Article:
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TVR Company History

Published: 24th Mar 2011 - 0 Comments - Be the first, contribute now!


TVR Archive

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It is more than 60 years since, what was effectively, the very first TVR was built by talented engineer Trevor Wilkinson. He produced a lightweight special using an Alvis Firebird chassis as the basis. However, it was not until two years later that the first car carrying the TVR name (derived from ‘Trevor’) was built, using a purpose-designed chassis. This model was powered by a Ford 1172cc side valve engine and used for motor sport. A third car was built in 1951, this one now featuring an Austin A-Series power unit. The firm’s Sports Saloons of the early 1950s incorporated orthodox tubular chassis frame construction, Austin mechanical components, and glass fibre bodywork.

By 1956 TVRs were being exported to the United States, and two years later the Grantura coupé was being produced. An Elan rival the MGA powered versions of the early ‘60s were fast, stylish and relatively affordable. The 1963 Griffith was in essence a Grantura with an uprated chassis plus was powered by a meaty American Ford V8 engine. A sort of Sunbeam Tiger but actually made two years earlier than the Rootes effort, performance was superb for its time. However by now the company was floundering so in 1965 TVR was taken over by Martin and Arthur Lilley. During the following few years, the Grantura was replaced by Vixen, and the Griffith by the Tuscan V8. In 1970 the Blackpool-based company moved to new premises in Bristol Avenue.

The fresher looking M Series arrived in 1972 and enthusiasts could choose between fixed head, hatchback and convertible versions. In 1980 the Ford Capri 2.8i - powered Tasmin was introduced, and after Peter Wheeler had taken over in ‘82, the Rover V8- powered 350i arrived. Wheeler was a real power nut and the 350i was developed through the years, eventually resulting in the 1988 450SEAC (propelled by a modified 4.5 V8, producing 324bhp). The competitively-priced new ‘S’ of 1987 had a lot of styling similarities with the M Series cars, but was all-new. This model proved to be so popular that TVR production almost doubled within a year. In more recent years, the Chimaera, Cerbera, Tuscan, Cerbera Speed 12, Tamora, T350, with the Tuscan 2, the mighty 400bhp Sagaris (based on the T350) plus the Typhon suggested good times ahead.

In 2004 Wheeler sold out to Russian Nikolai Smolenski, who looked set to move on the company a stage further. However, sales dived and in 2006 the famous Blackpool company went into receivership. Smolenski subsequently purchased the company back and placed it in the hands of two American businessmen who hoped to restart expand production. And we’re still waiting…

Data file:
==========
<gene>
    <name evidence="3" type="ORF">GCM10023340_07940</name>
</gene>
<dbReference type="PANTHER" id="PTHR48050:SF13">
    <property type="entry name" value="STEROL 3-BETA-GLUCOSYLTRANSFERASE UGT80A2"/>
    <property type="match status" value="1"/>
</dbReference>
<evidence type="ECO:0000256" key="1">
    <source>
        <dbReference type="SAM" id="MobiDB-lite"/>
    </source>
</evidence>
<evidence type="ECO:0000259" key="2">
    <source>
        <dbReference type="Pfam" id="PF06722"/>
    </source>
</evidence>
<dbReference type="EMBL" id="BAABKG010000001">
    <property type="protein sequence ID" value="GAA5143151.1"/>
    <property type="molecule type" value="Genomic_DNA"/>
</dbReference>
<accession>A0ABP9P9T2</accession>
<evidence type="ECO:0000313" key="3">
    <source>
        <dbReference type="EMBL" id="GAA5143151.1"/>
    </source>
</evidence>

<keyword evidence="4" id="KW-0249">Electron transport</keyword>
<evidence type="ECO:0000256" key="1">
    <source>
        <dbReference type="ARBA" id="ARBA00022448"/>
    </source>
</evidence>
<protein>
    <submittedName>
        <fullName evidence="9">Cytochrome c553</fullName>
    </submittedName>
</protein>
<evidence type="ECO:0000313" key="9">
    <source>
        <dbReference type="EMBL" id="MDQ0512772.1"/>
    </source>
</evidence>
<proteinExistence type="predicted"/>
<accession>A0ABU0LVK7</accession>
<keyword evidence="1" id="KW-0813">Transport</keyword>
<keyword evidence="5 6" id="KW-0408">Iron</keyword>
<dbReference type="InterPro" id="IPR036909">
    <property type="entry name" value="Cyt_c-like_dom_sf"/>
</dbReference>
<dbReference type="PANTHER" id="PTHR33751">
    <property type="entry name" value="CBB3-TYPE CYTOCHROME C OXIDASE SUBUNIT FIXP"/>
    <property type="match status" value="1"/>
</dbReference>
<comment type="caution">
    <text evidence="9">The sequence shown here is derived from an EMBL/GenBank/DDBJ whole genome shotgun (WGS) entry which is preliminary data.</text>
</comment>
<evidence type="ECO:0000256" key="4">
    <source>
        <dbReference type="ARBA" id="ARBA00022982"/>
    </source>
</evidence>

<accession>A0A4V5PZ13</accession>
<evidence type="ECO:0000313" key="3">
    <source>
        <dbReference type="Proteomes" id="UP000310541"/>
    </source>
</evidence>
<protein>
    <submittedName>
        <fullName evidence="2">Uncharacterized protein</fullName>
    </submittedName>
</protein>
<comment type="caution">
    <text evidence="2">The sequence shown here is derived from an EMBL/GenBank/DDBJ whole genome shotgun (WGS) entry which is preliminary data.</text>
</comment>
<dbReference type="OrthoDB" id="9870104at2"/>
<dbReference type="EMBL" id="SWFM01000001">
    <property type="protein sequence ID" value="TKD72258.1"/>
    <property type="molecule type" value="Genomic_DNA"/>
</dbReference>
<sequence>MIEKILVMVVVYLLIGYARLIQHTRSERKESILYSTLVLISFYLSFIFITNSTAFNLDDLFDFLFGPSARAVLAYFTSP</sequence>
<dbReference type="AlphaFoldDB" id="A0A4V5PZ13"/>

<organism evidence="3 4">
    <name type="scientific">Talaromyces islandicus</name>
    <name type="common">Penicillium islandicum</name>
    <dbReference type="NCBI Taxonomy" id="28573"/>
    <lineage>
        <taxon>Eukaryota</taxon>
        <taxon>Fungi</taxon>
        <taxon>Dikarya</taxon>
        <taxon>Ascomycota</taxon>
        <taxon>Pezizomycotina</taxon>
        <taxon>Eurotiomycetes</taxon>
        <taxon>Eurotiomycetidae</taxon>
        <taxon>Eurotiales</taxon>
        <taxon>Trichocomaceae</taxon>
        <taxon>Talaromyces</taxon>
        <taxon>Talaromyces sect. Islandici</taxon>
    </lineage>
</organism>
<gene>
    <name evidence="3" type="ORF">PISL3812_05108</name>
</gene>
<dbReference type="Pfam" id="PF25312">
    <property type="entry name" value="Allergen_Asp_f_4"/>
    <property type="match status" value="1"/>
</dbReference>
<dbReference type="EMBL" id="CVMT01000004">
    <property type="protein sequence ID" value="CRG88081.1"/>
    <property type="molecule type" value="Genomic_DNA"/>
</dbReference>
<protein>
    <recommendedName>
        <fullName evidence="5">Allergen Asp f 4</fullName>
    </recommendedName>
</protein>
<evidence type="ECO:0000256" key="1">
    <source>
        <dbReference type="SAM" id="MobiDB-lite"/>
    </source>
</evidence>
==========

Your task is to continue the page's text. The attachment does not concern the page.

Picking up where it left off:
Early Classics

Although TVRs were made well over 60 years ago they didn’t really come to prominence until the very late 1950s when the the fixedhead Grantura was launched. Originally it featured the same Coventry Climax engine as used in the Lotus Elite but the later Grantura II and IIA also featured more mainstream MGA and Ford power plants. Grantura III came on stream in ‘62 and, appearance-wise, set the tone for TVRs to come.

This model also formed the basis of the Griffith; a brainwave of US car dealer Jack Griffith who took a Grantura and shoved in Ford 4.7 V8 to make a TVR ‘Cobra’. Up to 300bhp was claimed but more likely it was 220bhp tops, and UK enthusiasts first saw it at the 1965 Racing Car Show. The Griffith wasn’t popular over here (only a claimed 20 were made) but it did form the basis of the Tuscan; at first V8 powered (up to an honest 271bhp) but in 1969 the easier, cheaper Ford V6 was favoured.

A total of 73 Tuscan were made up to 1970 including 21 wider-bodied cars that offered usefully more cockpit space for larger drivers. In 1967 TVR introduced the Vixen. Again Grantura-derived but this entry model relied upon 86bhp Cortina 1600 GT power. A 1300 cc Triumph Spitfire version was offered for a time but only 15 out of the 746 were made due to costs as this model proved hardly any cheaper to market than the Ford-powered model. The final half dozen featured the later M bodyshell which had replaced the Vixen by the early 1970s, by which time TVR started to move upmarket withthe M and then Tasmin

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